By Alan Scherstuhl
By Mark Holcombe
By Scott Foundas
By Nick Pinkerton
By Michael Atkinson
By Scott Foundas
By Keith Phipps
By Alan Scherstuhl
No matter what your opinion of the Mission: Impossible franchise, you've got to admit that the name itself is a brilliant bit of branding. Mission. Impossible. These missions are freakin' impossible. I mean, they're just not possible. No one could pull off these impossible missions. Who'd be fool enough to accept a mission that, by definition, is simply not possible? Christ Almighty, who would dare?! Whoever he is, he must really be something!
Enter the Heroic Agent, whose supreme intelligence, technical aptitude, and stainless-steel cojones transcend the ironic paradox of his job description. In his current incarnation, that agent is named Ethan Hunt, and he's played with appreciable moxie by Tom Cruise, an actor-producer whose clout, charisma, and annual earnings locate him in a world where--professionally, at least--anything is quite literally possible.
Muddled as it was, Cruise's first Mission was a welcome update of the American espionage set pieces of the Sixties and early Seventies, not to mention a more patriotic alternative to the recently reinvigorated 007 series. (Pierce Brosnan's Bond is cool and all, but no matter how often he scores, the guy still serves a monarchy and drives on the wrong side of the road.) But the intervening years have seen a steady Asian invasion that has become near-impossible to ignore. From Jackie Chan and children's toys to China's new trade status, our exposure to Far East diversions is more regular than ever before. So it was less a surprise than a logical development to see Hong Kong action craftsman John Woo recruited to helm Mission: Impossible 2 (or M:I-2, as the studio would like us to call it).
Naturally, Woo enthusiasts (and fans of Hong Kong action fare in general) still eye the director's move from Asian power player to American crossover property with considerable scrutiny. Now that Woo has found his most loyal international niche with such artfully rendered, HK-produced bullet fests as The Killer and Hard-Boiled, it was a vivid letdown to have the lackluster Van Damme vehicle Hard Target mark his first Hollywood feature. He was soon redeemed, though, by the success of Broken Arrow and Face/Off, both of which did mammoth box office on the strength of John Travolta's resurgent star and--especially in the latter case--the appeal of Woo's passionate and poetic brand of shoot-'em-up thrills, infused with seductive slo-mo interludes and an emotional depth lacking in most any Schwarzenegger project.
In theory, then, M:I-2 seemed preordained as Woo's biggest American breakthrough yet, powered as it is by high Hollywood royalty, a hot soundtrack, and his own proven pedigree. But while the director's trademark aesthetics shine through in a slew of riveting action sequences, the film suffers at the hands of an American production team (and, perhaps, an American audience) whose vision of romantic heroism remains stunted by smug one-liners and lusty innuendo.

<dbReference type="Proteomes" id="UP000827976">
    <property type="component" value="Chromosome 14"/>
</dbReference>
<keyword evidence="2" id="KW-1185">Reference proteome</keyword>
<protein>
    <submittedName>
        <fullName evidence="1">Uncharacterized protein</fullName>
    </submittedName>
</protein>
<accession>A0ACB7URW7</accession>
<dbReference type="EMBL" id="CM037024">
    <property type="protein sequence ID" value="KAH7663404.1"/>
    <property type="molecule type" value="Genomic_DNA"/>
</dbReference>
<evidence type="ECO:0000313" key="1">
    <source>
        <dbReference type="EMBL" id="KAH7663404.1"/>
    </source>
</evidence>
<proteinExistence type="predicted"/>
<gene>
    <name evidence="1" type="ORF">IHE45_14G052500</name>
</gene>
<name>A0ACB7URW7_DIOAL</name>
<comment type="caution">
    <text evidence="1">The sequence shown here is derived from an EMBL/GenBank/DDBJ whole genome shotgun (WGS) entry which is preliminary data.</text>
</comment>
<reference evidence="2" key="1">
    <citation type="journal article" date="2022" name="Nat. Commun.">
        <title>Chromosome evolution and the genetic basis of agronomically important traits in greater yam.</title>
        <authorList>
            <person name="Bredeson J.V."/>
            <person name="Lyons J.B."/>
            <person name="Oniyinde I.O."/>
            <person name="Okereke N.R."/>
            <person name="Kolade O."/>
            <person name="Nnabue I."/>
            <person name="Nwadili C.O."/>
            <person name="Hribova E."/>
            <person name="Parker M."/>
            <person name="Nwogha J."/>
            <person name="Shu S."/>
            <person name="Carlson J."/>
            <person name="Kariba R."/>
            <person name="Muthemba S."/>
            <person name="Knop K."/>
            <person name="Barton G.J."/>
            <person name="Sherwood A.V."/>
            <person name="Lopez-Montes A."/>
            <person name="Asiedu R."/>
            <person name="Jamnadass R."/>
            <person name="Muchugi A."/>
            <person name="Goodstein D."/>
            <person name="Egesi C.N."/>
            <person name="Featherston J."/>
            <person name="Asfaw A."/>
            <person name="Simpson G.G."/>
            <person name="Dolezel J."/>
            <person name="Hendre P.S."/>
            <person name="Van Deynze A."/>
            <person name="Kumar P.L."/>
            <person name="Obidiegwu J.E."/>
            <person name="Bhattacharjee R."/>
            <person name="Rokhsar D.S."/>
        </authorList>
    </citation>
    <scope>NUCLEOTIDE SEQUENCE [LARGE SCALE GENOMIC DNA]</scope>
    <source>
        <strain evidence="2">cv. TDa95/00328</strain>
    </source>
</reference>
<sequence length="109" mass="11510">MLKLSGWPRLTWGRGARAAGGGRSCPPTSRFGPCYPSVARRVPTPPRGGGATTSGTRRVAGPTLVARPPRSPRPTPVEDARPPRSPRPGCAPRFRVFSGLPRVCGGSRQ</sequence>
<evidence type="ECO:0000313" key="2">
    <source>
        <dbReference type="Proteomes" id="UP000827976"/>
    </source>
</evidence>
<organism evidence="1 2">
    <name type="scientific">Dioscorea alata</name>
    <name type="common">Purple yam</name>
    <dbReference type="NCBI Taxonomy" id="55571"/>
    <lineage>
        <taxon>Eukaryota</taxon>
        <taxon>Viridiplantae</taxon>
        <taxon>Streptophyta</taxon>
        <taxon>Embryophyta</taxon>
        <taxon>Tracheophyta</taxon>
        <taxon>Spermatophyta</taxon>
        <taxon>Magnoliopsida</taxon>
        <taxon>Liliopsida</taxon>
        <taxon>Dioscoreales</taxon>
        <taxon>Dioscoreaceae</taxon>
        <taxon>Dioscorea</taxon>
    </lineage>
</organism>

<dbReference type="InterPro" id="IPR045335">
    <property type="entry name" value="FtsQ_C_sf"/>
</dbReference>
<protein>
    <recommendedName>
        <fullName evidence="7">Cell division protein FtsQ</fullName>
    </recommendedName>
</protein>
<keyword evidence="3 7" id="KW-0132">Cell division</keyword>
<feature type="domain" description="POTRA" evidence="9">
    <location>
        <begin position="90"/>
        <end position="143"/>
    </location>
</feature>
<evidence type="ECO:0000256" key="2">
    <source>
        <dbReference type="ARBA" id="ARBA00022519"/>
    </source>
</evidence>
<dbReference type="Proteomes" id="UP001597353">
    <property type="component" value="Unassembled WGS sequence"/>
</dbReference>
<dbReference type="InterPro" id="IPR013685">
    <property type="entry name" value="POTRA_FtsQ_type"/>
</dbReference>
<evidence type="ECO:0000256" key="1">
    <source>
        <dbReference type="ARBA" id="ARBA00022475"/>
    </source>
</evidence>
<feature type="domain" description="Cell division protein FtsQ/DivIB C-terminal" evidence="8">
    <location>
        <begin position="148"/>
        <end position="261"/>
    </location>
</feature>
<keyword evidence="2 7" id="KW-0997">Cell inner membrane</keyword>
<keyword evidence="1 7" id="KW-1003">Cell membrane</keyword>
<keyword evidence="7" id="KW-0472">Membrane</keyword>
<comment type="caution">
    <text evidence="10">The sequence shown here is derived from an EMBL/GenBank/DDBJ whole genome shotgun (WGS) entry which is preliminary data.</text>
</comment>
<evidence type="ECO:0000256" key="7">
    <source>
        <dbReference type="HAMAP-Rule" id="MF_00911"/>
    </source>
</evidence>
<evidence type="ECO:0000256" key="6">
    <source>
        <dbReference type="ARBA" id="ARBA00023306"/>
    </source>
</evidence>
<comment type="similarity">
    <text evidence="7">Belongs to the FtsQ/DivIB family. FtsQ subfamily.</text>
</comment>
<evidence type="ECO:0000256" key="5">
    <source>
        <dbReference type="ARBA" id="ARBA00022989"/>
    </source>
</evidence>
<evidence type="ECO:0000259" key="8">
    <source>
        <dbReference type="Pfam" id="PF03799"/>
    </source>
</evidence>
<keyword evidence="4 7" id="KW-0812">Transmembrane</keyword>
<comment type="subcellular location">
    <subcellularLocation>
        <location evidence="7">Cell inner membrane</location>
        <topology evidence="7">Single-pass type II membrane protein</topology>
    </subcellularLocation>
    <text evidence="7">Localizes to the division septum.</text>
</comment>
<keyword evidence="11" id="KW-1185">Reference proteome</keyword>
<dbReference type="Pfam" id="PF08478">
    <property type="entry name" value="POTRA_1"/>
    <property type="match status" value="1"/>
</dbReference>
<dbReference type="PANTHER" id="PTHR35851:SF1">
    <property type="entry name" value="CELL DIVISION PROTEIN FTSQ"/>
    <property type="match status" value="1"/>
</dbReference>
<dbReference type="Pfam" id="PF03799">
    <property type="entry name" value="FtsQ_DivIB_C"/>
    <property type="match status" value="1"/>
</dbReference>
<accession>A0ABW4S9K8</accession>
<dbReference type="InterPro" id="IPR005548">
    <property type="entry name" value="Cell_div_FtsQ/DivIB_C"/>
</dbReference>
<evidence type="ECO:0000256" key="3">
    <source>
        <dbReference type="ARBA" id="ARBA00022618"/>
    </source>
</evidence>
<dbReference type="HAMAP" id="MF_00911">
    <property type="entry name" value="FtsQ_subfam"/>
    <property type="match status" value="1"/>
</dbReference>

Thanks to 007, we're used to secret agents with an appetite for nookie. Thus, when Cruise's Ethan Hunt is instructed by his shadowy government supervisor (Anthony Hopkins, in a throwaway cameo) to enlist the help of a comely English civilian thief (Beloved's Thandie Newton) in foiling the plot of some bad guys (Dougray Scott, Richard Roxburgh) to sell a deadly manmade virus, we can see the sparks coming a kilometer away. But this story, penned by Oscar-winning screenwriter Robert Towne (Chinatown, Shampoo), calls for more than just a shag between chase scenes: The two covert operators are meant to fall deeply in love, setting the stage for an intense entanglement in which Hunt is torn between his duty to country and his heart's desire.
Woo has handled this weight before, most notably in The Killer. By his reckoning, even the steeliest antihero can be moved by love and compassion, no matter how much ammo he unloads. Even in Face/Off, the stone-cold animosity between an FBI agent and a world-class terrorist was made palpably human by the characters' shared loyalty to family, their love and devotion to their own. In a genre where it's often enough to give the good guy a badge and the bad guy a foreign accent, the Woo school makes room for something deeper.
Sadly, however, the persistently clumsy chemistry between Cruise and Newton subverts this ideal. Throughout their too-short and too-shallow courtship, sultry Spanish visuals make for a properly romantic backdrop, but Towne's script feebly attempts to bear true love out of ribald, Bond-style double-entendres and a single roll in the sack. When, in a distinctly Hitchcockian twist, our hero is asked to send his new love back into the arms of her villainous old flame (Scott) to extract the details of his foul scheme, it's impossibly hard to believe that he's really so conflicted.
Newton, whose skill is evident in artier fare like Flirting and Besieged, disappoints equally. We assume her character is a skilled operative by the way she lies, manipulates, and handles her lock pick, but even in her more vulnerable moments, she's all doe eyes and zero determination. She seems fearless enough when trying to ram Cruise's convertible off the road and over a cliff, but when her own speedster starts skidding over the shoulder, she falls into dainty, high-pitched yelps like a teen queen in a haunted house.
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